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Chapter 10


Here we stand--
Woundless and well, may Heaven's high name be bless'd for't!
As erst, ere treason couch'd a lance against us.
Decker.



No sooner was the Sub-Prior hurried into the refectory by his
rejoicing companions, than the first person on whom he fixed his eye
proved to be Christie of the Clinthill. He was seated in the
chimney-corner, fettered and guarded, his features drawn into that air
of sulky and turbid resolution with which those hardened in guilt are
accustomed to view the approach of punishment. But as the Sub-Prior
drew near to him, his face assumed a more wild and startled
expression, while he exclaimed--"The devil! the devil himself, brings
the dead back upon the living."

"Nay," said a monk to him, "say rather that Our Lady foils the
attempts of the wicked on her faithful servants--our dear brother
lives and moves."

"Lives and moves!" said the ruffian, rising and shuffling towards the
Sub-Prior as well as his chains would permit; "nay, then, I will never
trust ashen shaft and steel point more--It is even so," he added, as he
gazed on the Sub-Prior with astonishment; "neither wem nor wound--not
as much as a rent in his frock!"

"And whence should my wound have come?" said Father Eustace.

"From the good lance that never failed me before," replied Christie of
the Clinthill.

"Heaven absolve thee for thy purpose!" said the Sub-Prior; "wouldst
thou have slain a servant of the altar?"

"To choose!" answered Christie; "the Fifemen say, an the whole pack
of ye were slain, there were more lost at Flodden."

"Villain! art thou heretic as well as murderer?"

"Not I, by Saint Giles," replied the rider; "I listened blithely
enough to the Laird of Monance, when he told me ye were all cheats and
knaves; but when he would have had me go hear one Wiseheart, a
gospeller as they call him, he might as well have persuaded the wild
colt that had flung one rider to kneel down and help another into the
saddle."

"There is some goodness about him yet," said the Sacristan to the Abbot,
who at that moment entered--"He refused to hear a heretic preacher."

"The better for him in the next world," answered the Abbot. "Prepare
for death, my son,--we deliver thee over to the secular arm of our
bailie, for execution on the Gallow-hill by peep of light."

"Amen!" said the ruffian; "'tis the end I must have come by sooner or
later--and what care I whether I feed the crows at Saint Mary's or at
Carlisle?"

"Let me implore your reverend patience for an instant," said the
Sub-Prior; "until I shall inquire--"

"What!" exclaimed the Abbot, observing him for the first time--"Our
dear brother restored to us when his life was unhoped for!--nay, kneel
not to a sinner like me--stand up--thou hast my blessing. When this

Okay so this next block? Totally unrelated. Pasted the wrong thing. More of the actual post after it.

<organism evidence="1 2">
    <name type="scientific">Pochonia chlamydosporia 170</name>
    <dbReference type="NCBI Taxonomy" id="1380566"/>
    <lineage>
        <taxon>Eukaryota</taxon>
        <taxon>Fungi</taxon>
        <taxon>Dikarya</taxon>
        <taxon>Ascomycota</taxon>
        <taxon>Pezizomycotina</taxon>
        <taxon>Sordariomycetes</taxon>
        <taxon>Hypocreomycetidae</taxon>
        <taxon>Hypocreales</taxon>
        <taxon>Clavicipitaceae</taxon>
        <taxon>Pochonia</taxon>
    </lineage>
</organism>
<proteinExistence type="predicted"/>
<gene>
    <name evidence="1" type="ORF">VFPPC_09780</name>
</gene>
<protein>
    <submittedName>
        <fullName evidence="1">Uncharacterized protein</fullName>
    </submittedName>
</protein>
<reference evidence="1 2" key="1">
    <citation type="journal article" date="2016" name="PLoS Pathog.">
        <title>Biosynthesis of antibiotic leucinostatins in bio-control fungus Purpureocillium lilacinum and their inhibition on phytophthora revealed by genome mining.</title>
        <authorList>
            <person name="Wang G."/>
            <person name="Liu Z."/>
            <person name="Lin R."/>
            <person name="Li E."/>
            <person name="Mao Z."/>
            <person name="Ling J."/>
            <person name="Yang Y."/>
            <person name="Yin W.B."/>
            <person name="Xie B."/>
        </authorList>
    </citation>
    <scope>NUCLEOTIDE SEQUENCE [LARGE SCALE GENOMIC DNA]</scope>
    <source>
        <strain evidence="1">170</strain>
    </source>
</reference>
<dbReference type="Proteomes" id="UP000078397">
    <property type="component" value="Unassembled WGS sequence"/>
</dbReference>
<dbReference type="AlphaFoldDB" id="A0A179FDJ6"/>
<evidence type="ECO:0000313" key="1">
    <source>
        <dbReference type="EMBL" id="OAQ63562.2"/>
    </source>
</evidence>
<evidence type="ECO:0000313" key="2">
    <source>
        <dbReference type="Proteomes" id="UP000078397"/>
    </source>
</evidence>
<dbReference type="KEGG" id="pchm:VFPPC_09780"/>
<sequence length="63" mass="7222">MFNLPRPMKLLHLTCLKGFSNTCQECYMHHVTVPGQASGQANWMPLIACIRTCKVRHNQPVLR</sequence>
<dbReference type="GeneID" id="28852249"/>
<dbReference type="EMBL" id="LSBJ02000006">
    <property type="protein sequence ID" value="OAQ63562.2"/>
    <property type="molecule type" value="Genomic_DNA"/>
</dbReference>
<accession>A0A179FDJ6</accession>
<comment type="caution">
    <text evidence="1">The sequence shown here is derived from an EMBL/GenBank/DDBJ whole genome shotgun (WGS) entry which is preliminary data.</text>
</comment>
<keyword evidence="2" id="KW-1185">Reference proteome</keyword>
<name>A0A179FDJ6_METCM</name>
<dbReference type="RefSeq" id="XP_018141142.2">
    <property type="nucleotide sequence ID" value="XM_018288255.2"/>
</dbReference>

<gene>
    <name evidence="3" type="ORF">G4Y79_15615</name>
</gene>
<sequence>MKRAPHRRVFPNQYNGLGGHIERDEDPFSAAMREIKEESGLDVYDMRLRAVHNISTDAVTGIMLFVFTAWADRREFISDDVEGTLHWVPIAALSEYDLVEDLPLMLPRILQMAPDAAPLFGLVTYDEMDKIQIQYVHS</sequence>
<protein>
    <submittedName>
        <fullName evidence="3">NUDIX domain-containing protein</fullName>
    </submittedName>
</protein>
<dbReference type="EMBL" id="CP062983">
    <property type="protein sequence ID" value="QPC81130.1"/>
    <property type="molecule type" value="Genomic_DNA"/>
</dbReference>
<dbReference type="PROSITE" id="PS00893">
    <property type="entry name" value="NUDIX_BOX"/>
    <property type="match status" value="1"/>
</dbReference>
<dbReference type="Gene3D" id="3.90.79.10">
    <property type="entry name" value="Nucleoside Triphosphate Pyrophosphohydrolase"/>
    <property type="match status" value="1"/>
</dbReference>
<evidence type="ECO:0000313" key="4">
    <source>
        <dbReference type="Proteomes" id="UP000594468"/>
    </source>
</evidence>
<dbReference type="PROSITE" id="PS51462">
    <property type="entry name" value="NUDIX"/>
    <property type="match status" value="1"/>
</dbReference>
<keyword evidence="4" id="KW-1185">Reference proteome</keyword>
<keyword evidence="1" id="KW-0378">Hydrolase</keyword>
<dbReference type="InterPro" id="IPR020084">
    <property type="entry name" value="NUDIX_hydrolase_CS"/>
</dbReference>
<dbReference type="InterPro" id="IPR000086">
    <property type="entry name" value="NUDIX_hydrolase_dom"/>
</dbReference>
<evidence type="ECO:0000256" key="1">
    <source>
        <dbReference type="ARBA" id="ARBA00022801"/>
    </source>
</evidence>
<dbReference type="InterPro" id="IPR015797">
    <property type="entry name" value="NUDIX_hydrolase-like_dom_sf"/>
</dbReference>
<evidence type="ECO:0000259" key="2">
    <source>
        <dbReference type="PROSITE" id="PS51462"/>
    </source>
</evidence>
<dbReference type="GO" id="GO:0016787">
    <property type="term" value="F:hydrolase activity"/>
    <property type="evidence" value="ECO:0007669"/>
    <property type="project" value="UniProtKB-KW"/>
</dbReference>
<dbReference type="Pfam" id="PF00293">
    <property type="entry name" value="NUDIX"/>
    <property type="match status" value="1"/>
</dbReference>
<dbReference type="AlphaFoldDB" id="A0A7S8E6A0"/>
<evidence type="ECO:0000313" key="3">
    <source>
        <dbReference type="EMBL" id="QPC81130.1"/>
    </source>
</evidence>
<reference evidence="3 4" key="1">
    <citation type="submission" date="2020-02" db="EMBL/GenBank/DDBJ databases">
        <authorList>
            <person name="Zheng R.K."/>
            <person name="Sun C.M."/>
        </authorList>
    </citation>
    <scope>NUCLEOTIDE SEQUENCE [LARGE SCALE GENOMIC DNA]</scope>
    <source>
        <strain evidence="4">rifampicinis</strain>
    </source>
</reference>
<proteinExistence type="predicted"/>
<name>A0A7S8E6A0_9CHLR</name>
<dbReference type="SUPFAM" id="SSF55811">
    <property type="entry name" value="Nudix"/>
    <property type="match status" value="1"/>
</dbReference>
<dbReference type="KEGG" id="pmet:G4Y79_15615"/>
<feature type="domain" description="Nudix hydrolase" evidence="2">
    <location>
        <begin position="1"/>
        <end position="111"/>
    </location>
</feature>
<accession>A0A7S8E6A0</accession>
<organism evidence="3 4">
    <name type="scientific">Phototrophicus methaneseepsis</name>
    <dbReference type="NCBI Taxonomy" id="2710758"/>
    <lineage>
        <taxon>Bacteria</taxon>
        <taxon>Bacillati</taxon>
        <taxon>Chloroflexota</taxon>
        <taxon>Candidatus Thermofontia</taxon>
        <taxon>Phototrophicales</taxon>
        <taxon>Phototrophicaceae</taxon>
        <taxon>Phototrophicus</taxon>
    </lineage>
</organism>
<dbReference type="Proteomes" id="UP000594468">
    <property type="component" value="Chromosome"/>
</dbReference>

villain came to the gate, accused by his own evil conscience, and
crying out he had murdered thee, I thought that the pillar of our main
aisle had fallen--no more shall a life so precious be exposed to such
risks as occur in this border country; no longer shall one beloved and
rescued of Heaven hold so low a station in the church as that of a
poor Sub-Prior--I will write by express to the Primate for thy speedy
removal and advancement."

"Nay, but let me understand," said the Sub-Prior; "did this soldier say
he had slain me?"

"That he had transfixed you," answered the Abbot, "in full career with
his lance--but it seems he had taken an indifferent aim. But no sooner
didst thou fall to the ground mortally gored, as he deemed, with his
weapon, than our blessed Patroness appeared to him, as he averred--"

"I averred no such thing," said the prisoner; "I said a woman in white
interrupted me, as I was about to examine the priest's cassock, for
they are usually well lined--she had a bulrush in her hand, with one
touch of which she struck me from my horse, as I might strike down a
child of four years old with an iron mace--and then, like a singing
fiend as she was, she sung to me.

'Thank the holly-bush
That nods on thy brow;
Or with this slender rush
I had strangled thee now.'

I gathered myself up with fear and difficulty, threw myself on my horse,
and came hither like a fool to get myself hanged for a rogue."

"Thou seest, honoured brother," said the Abbot to the Sub-Prior, "in
what favour thou art with our blessed Patroness, that she herself
becomes the guardian of thy paths--Not since the days of our blessed
founder hath she shown such grace to any one. All unworthy were we to
hold spiritual superiority over thee, and we pray thee to prepare for
thy speedy removal to Aberbrothwick."

"Alas! my lord and father," said the Sub-Prior, "your words pierce my
very soul. Under the seal of confession will I presently tell thee why
I conceive myself rather the baffled sport of a spirit of another
sort, than the protected favourite of the heavenly powers. But first
let me ask this unhappy man a question or two."

"Do as ye list," replied the Abbot--"but you shall not convince me
that it is fitting you remain in this inferior office in the convent
of Saint Mary."

"I would ask of this poor man," said Father Eustace, "for what purpose
he nourished the thought of putting to death one who never did him
evil?"

"Ay! but thou didst menace me with evil," said the ruffian, "and no
one but a fool is menaced twice. Dost thou not remember what you said
touching the Primate and Lord James, and the black pool of Jedwood?
Didst thou think me fool enough to wait till thou hadst betrayed me to
the sack and the fork! There were small wisdom in that, methinks--as
little as in coming hither to tell my own misdeeds--I think the devil
was in me when I took this road--I might have remembered the proverb,